No representation is being made that any account, product, or strategy will or is likely to achieve profits, losses, or results similar to those shown. Hypothetical or simulated performance results have several inherent limitations. Unlike an actual performance record, simulated results do not represent actual performance and are generally prepared with the benefit of hindsight. There are frequently sharp differences between simulated performance results and the actual results subsequently achieved by any particular account, product, or strategy. In addition, since trades have not actually been executed, simulated results cannot account for the impact of certain market risks such as lack of liquidity. There are numerous other factors related to the markets in general or the implementation of any specific investment strategy, which cannot be fully accounted for in the preparation of simulated results and all of which can adversely affect actual results.
Barclays U.S. Aggregate Index represents securities that are SEC-registered, taxable, and dollar denominated. The index covers the U.S. investment grade fixed rate bond market, with index components for government and corporate securities, mortgage pass-through securities, and asset-backed securities. These major sectors are subdivided into more specific indices that are calculated and reported on a regular basis. Barclays U.S. Long Credit Index is the credit component of the Barclays US Government/Credit Index, a widely recognized index that features a blend of US Treasury, government-sponsored (US Agency and supranational), and corporate securities limited to a maturity of more than ten years. Barclays Long-Term Treasury consists of U.S. Treasury issues with maturities of 10 or more years. Citigroup STRIPS Index, 20+ Year Sub-Index represents a composition of outstanding Treasury Bonds and Notes with a maturity of at least twenty years. The index is rebalanced each month in accordance with underlying Treasury figures and profiles provided as of the previous month-end. The included STRIPS are derived only from bonds in the Citigroup U.S. Treasury Bond Index, which include coupon strips with less than one year remaining to maturity. The index does not reflect deductions for fees, expenses or taxes. The HFRI Fund Weighted Composite Index is comprised of over 2000 domestic and offshore constituent funds. All funds report assets in USD and report net of fees returns on a monthly basis. There is no Fund of Funds included in the index and each has at least $50 million under management or have been actively trading for at least twelve months. The S&P 500 Index is an unmanaged market index generally considered representative of the stock market as a whole. The index focuses on the Large-Cap segment of the U.S. equities market. It is not possible to invest directly in an unmanaged index.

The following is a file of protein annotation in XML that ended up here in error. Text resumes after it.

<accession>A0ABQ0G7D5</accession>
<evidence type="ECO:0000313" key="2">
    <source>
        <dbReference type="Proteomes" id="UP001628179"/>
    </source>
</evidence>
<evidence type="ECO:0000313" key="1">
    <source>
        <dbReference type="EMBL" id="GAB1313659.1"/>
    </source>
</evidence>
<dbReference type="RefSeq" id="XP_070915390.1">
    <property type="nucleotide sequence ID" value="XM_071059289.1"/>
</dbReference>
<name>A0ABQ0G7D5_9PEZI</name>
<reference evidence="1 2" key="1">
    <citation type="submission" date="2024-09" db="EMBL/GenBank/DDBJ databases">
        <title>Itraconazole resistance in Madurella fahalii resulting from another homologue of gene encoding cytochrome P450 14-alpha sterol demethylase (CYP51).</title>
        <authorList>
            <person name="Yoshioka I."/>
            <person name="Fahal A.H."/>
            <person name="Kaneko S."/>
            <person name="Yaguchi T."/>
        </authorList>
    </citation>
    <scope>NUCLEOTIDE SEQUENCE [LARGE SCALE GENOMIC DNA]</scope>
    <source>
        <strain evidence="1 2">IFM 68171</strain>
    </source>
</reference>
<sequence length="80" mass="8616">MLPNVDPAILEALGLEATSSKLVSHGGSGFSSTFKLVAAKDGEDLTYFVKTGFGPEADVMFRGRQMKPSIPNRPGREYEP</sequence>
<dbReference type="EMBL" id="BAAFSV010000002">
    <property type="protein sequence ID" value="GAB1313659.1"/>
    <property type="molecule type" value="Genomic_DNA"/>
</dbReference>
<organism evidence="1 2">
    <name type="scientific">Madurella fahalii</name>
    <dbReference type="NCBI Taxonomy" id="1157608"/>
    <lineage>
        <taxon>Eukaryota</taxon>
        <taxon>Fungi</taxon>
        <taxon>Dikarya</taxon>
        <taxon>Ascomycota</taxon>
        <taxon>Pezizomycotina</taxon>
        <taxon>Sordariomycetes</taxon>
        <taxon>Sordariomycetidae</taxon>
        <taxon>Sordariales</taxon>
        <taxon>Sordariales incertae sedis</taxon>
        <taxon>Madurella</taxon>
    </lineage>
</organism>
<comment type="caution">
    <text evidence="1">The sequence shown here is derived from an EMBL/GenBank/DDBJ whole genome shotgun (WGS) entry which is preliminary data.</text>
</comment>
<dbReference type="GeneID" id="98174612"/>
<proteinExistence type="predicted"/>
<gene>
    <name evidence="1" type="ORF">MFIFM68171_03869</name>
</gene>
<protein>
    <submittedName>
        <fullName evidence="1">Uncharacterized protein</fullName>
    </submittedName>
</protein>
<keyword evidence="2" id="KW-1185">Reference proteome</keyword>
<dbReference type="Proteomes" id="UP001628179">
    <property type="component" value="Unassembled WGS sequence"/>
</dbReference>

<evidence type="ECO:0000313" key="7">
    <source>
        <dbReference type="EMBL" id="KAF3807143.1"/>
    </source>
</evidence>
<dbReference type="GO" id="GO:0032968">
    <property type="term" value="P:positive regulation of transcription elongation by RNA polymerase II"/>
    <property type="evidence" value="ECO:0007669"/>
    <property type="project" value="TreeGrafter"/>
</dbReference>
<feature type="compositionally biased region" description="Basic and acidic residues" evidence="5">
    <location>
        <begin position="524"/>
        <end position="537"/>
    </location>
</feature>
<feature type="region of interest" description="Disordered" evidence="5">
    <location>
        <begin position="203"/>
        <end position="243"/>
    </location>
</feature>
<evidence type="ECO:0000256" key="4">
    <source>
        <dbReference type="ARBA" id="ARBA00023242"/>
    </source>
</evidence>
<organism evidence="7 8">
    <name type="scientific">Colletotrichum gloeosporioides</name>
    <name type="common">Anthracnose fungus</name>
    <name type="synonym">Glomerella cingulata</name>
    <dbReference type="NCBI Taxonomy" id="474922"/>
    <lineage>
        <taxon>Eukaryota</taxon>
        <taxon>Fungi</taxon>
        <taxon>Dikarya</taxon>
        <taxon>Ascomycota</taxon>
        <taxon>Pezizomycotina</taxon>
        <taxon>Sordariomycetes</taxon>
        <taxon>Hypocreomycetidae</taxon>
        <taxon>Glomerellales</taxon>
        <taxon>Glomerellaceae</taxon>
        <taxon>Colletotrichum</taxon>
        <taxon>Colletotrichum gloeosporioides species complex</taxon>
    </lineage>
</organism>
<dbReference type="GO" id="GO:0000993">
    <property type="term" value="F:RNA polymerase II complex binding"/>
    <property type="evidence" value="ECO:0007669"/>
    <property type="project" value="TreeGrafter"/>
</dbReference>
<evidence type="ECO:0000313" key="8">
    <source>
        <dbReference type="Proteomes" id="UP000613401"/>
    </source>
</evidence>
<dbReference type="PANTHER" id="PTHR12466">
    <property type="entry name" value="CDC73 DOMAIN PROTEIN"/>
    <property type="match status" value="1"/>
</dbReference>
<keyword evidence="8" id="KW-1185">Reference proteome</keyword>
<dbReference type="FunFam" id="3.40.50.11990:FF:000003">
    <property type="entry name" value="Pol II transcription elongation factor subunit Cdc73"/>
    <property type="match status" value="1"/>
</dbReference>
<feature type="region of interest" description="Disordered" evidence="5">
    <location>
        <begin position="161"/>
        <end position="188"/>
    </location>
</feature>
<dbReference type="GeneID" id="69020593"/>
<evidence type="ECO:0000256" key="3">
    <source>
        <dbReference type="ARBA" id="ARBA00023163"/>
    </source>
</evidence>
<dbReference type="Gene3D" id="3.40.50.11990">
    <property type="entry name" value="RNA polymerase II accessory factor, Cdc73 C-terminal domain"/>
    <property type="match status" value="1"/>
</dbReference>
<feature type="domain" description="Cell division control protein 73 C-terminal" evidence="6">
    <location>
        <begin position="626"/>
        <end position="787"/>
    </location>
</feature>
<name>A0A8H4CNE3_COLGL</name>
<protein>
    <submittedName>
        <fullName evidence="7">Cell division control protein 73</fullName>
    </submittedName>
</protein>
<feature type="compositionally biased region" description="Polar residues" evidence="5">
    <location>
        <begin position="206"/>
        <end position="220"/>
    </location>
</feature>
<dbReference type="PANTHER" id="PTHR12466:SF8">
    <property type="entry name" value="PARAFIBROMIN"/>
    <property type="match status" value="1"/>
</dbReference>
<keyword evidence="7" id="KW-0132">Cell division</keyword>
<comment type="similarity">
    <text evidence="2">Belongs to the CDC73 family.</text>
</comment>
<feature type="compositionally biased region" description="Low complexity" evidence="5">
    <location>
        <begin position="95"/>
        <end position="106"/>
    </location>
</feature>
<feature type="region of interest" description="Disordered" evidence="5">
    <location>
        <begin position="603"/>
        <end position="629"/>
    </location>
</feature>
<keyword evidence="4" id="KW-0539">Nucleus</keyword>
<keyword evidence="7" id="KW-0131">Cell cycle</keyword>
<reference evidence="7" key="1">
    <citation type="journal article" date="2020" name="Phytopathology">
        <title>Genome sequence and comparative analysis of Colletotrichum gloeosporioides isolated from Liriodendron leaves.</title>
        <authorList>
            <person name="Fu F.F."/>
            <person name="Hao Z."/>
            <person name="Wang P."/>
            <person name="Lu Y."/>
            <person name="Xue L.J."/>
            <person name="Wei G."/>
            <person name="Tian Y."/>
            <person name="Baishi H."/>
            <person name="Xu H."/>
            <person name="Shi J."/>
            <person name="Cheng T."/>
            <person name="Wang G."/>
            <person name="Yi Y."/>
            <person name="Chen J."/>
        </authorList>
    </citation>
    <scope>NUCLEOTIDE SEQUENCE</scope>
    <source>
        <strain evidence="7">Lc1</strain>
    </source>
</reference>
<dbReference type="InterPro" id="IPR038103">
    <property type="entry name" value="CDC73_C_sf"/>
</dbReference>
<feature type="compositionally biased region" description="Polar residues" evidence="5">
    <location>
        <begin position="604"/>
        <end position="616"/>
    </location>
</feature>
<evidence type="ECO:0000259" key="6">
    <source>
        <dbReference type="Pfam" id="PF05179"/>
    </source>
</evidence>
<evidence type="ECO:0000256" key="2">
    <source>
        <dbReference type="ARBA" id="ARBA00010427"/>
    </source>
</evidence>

This material contains the opinions of the author but not necessarily those of PIMCO and such opinions are subject to change without notice. This material has been distributed for informational purposes only and should not be considered as investment advice or a recommendation of any particular security, strategy or investment product. Information contained herein has been obtained from sources believed to be reliable, but not guaranteed. No part of this material may be reproduced in any form, or referred to in any other publication, without express written permission. PIMCO and YOUR GLOBAL INVESTMENT AUTHORITY are trademarks or registered trademarks of Allianz Asset Management of America L.P. and Pacific Investment Management Company LLC, respectively, in the United States and throughout the world. ©2013, PIMCO.
No part of this material may be reproduced in any form, or referred to in any other publication, without express written permission. Pacific Investment Management Company LLC, 650 Newport Center Drive, Newport Beach, CA 92660, 800-387-4626. ©2014, PIMCO.